HR Advisors Conference Blog

Further thoughts from the conference or about the challenges of being in an HR Advisory role.

HR Superhero Files #2: How does a superhero do everything?

Talking to lots of HR people about our training events, the biggest issue seems to be that we’re all too busy with operational work to take any time out for our own development. Even when we’re going to just a 2 hour seminar, a manager wants to meet with us urgently about a disciplinary issue – so we stay and help them – missing out on our own learning. It also means we’re too busy to do any of the proactive positive HR that would fix a lot of the reactionary issues we’re spending time on.

Over the last few years I’ve discovered the following:

  • Much of the time those urgent issues that managers need to meet with us immediately about are not that urgent at all or are only urgent because the manager has made them that way. I remember a manager calling me and saying he urgently needed to meet about a performance issue that afternoon because he wanted to issue a PIP tomorrow as he’d had enough. I asked him how long he’d had performance concerns for. He told me the first issues had started 7 months before but he’d hoped they go away. Now they were frustrating him so much he had to do something about it!!
  • When we rush and help a manager straight away, it doesn’t actually teach them to consider the issue. With the problem above I asked him if he had details of what the issues were. He could tell me what they were but he had only vague details to back them up. I explained that to be fair to the employee we needed to have examples to give them and why didn’t he spend some time this afternoon putting those together and I would meet with him tomorrow. When we then met he was in a much better frame of mind, was more objective and had some specifics and saw that rushing it wasn’t a good idea.
  • We don’t actually appear that credible if we rush to meet with managers. Because we’re then so busy running from one thing to another, we may not spend the time needed to ask the right questions and therefore not deliver the right advice. I’ve also found that when you always say yes to a manager needing to see you immediately, they will expect you to always be available immediately. With one client we had, I’d done this and it ended up he would call me at 7pm at night to write a restructuring proposal for 9am the next morning. At that point I realised that responding to his requests immediately had taught him that I would turn things around without any notice. It wasn’t a good situation for anyone.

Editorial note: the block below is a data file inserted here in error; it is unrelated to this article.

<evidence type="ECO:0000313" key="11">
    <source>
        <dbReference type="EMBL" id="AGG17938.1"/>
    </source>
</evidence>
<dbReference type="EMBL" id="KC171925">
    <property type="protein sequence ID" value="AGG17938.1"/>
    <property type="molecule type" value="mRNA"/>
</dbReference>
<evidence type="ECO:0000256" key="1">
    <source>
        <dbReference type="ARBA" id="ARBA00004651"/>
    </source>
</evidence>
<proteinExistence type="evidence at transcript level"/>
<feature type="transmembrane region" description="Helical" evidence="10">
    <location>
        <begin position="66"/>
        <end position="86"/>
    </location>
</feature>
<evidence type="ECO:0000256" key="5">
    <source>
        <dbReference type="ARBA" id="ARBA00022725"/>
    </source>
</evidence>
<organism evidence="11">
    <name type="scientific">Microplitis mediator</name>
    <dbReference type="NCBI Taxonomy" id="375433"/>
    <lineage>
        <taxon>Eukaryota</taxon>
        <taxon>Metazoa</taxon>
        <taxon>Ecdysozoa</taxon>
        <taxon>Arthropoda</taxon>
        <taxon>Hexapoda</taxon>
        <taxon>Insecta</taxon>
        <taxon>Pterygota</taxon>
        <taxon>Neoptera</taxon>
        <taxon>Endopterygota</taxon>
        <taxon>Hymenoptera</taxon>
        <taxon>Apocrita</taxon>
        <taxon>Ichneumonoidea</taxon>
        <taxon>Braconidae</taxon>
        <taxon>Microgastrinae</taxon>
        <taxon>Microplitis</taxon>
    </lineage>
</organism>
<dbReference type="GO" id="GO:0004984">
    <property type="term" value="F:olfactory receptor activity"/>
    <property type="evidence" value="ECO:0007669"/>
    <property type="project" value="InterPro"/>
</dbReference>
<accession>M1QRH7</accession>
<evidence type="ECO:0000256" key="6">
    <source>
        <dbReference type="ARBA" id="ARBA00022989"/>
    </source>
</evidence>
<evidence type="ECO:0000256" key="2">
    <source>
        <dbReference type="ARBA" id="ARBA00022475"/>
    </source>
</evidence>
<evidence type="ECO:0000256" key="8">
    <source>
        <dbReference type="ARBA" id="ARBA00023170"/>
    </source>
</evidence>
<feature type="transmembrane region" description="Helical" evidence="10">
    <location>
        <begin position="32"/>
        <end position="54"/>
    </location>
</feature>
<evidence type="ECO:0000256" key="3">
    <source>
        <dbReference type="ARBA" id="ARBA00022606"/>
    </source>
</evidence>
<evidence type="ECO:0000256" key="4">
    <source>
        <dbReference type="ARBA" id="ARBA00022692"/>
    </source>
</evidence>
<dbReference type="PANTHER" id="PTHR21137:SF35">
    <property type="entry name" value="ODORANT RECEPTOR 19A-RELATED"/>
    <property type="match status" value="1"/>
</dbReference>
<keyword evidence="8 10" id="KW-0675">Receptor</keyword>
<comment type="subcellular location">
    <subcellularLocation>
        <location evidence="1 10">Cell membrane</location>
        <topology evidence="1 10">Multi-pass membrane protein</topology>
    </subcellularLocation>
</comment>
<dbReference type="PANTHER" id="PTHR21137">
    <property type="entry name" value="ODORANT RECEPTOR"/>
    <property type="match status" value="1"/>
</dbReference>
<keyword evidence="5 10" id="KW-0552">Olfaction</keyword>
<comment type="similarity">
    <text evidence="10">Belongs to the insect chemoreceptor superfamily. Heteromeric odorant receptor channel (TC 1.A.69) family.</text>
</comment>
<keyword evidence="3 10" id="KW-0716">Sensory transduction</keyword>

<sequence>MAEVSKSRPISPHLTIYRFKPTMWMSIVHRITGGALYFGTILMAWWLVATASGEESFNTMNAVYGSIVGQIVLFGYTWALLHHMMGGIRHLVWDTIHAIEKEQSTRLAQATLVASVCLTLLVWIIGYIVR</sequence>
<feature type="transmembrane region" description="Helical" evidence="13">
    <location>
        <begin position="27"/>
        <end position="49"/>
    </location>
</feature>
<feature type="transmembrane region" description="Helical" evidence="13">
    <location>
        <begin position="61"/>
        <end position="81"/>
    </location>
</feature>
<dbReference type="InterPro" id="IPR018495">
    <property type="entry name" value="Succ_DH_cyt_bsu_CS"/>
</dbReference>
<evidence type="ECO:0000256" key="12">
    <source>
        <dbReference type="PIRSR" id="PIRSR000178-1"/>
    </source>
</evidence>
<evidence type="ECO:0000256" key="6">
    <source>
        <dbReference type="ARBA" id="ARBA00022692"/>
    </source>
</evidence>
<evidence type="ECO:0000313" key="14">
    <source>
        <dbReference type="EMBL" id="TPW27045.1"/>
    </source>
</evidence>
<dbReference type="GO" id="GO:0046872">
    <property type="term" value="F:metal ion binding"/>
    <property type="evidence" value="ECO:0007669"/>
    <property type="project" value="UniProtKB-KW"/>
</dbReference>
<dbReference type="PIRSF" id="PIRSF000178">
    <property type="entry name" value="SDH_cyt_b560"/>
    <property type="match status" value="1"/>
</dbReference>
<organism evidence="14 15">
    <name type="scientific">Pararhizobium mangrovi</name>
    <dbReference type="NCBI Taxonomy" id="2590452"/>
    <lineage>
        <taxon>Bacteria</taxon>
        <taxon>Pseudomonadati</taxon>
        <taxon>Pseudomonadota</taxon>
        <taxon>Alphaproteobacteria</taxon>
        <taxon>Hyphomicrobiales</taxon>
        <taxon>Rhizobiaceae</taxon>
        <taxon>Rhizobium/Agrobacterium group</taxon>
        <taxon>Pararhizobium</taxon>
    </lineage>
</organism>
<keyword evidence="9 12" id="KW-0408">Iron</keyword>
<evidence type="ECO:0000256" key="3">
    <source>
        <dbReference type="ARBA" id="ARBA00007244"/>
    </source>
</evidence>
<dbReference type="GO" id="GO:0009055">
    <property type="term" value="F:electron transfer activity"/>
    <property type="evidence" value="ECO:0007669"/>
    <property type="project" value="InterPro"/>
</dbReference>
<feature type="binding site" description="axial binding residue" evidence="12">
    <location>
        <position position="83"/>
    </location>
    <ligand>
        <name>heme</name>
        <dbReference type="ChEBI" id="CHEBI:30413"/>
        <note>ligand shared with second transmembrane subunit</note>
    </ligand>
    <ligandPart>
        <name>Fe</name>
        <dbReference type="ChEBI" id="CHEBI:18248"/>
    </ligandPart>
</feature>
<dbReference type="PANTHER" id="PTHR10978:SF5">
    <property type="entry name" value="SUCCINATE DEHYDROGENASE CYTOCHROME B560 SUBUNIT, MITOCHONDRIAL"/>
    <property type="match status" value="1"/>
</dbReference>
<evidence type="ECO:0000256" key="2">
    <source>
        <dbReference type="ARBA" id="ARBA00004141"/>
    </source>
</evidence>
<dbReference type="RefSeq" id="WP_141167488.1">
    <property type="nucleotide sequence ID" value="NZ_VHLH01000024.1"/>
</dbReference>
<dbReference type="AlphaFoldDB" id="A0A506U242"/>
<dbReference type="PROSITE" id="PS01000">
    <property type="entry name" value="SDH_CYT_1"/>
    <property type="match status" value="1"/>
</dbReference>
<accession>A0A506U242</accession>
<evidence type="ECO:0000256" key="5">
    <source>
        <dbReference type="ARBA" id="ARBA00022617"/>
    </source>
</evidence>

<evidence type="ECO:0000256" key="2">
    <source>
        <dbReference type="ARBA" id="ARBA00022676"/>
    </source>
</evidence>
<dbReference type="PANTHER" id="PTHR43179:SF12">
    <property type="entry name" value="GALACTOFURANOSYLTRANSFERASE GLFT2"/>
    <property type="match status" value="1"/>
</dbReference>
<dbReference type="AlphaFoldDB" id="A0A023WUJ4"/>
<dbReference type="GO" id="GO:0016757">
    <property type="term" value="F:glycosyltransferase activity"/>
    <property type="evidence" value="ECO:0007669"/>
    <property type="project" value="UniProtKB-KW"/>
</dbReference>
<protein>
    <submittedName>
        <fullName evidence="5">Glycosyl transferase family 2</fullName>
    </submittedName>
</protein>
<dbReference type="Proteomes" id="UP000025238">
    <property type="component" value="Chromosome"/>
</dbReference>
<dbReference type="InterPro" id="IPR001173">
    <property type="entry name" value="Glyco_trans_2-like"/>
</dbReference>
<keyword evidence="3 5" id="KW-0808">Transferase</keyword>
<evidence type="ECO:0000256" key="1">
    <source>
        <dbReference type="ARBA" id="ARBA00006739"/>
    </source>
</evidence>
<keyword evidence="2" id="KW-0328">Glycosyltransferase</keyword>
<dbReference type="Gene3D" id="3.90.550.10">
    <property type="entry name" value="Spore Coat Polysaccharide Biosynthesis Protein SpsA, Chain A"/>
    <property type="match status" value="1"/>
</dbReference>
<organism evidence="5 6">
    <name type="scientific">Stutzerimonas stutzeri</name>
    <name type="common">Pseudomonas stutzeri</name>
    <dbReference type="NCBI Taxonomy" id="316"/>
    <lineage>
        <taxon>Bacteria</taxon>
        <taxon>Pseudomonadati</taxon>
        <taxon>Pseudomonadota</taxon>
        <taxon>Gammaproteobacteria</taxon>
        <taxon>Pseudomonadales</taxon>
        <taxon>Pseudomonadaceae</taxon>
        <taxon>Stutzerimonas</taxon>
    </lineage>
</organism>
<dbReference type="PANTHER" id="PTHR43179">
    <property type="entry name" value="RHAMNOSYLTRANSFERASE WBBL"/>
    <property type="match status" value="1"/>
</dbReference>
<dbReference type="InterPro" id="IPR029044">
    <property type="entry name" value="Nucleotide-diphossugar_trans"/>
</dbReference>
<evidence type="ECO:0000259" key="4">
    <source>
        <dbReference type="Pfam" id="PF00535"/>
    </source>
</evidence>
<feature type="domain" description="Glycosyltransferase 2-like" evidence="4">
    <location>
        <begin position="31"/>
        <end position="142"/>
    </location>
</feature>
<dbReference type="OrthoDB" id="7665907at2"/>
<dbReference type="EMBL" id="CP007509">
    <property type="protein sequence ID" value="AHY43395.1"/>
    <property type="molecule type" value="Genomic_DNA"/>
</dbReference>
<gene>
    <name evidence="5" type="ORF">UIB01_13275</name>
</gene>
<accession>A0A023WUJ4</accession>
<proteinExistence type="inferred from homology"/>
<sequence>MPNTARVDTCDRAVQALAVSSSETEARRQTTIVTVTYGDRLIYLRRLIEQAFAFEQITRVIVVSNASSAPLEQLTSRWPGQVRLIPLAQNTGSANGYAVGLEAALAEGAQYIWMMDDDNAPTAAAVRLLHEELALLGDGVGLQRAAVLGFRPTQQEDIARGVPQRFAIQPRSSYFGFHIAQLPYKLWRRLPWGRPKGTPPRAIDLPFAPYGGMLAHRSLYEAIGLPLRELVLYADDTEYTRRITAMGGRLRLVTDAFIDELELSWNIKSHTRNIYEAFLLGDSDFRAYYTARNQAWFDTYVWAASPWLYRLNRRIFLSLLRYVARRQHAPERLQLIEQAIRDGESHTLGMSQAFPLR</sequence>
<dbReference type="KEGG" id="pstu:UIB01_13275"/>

• When we’re working in such a reactive way, we never get time to focus on our own development or focus on any of the proactive HR things that we should be.

Superheroes don’t seem to have this problem of being ‘too busy’. I think it’s because superheroes don’t try and rescue absolutely everyone. They focus on those who need it and they also spend time honing their superhero powers. They don’t do everything – they do the right things.

So how can you stop being so busy with HR operational work too & leave time for development and being proactive?

  1. Push back. Don’t say yes to things immediately or to everything. Find a way to say no politely. I find a couple of methods work. The first is to get them to do something for you like asking the manager to prepare some specifics about the performance issue, or to check the policy/IEA and check where they think the issues are. Alternatively saying when you’ve got time instead of saying no. For example “Oh no, those performance issues sound awful. I’ve got some time tomorrow morning or Thursday afternoon I can come and meet with you to go through it. Which time works for you?” Lastly if you’re being asked to take on something you don’t have time for, ask “I’m working on a few other things at the moment. Is there anyone else who could help? Or I do have some time later in the week. Could I help with it then?”
  2. Schedule time in your day where you deal just with reactionary issues. You’ll get through many more emails if you spend 45 minutes three or four times a day blitzing them, rather than trying to respond all day.
  3. Work in concentrated blocks of 45 minutes with 10 – 15 minutes breaks. Use these breaks to have a walking meeting, plan out your priorities, read an article or catch up with your team.

All of this should mean that you can put some time in your diary for your own development. Even if it’s just 30 minutes to go onto LinkedIn and read some articles or look in your HR groups or to take that stack of HR magazines to a meeting room and read through them!

You may even find that suddenly, rather than looking at something like our HR Advisors conference and knowing you’ll never be able to take 2 days away from work – you’ll have trained your managers and tamed your workload so that you can develop yourself into a true HR superhero (not to mention you’ll then be able to come along to the conference too!).


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This entry was posted on March 15, 2015 by in Operational v Strategic HR Work and tagged , .

Thorough | Objective | Unbiased

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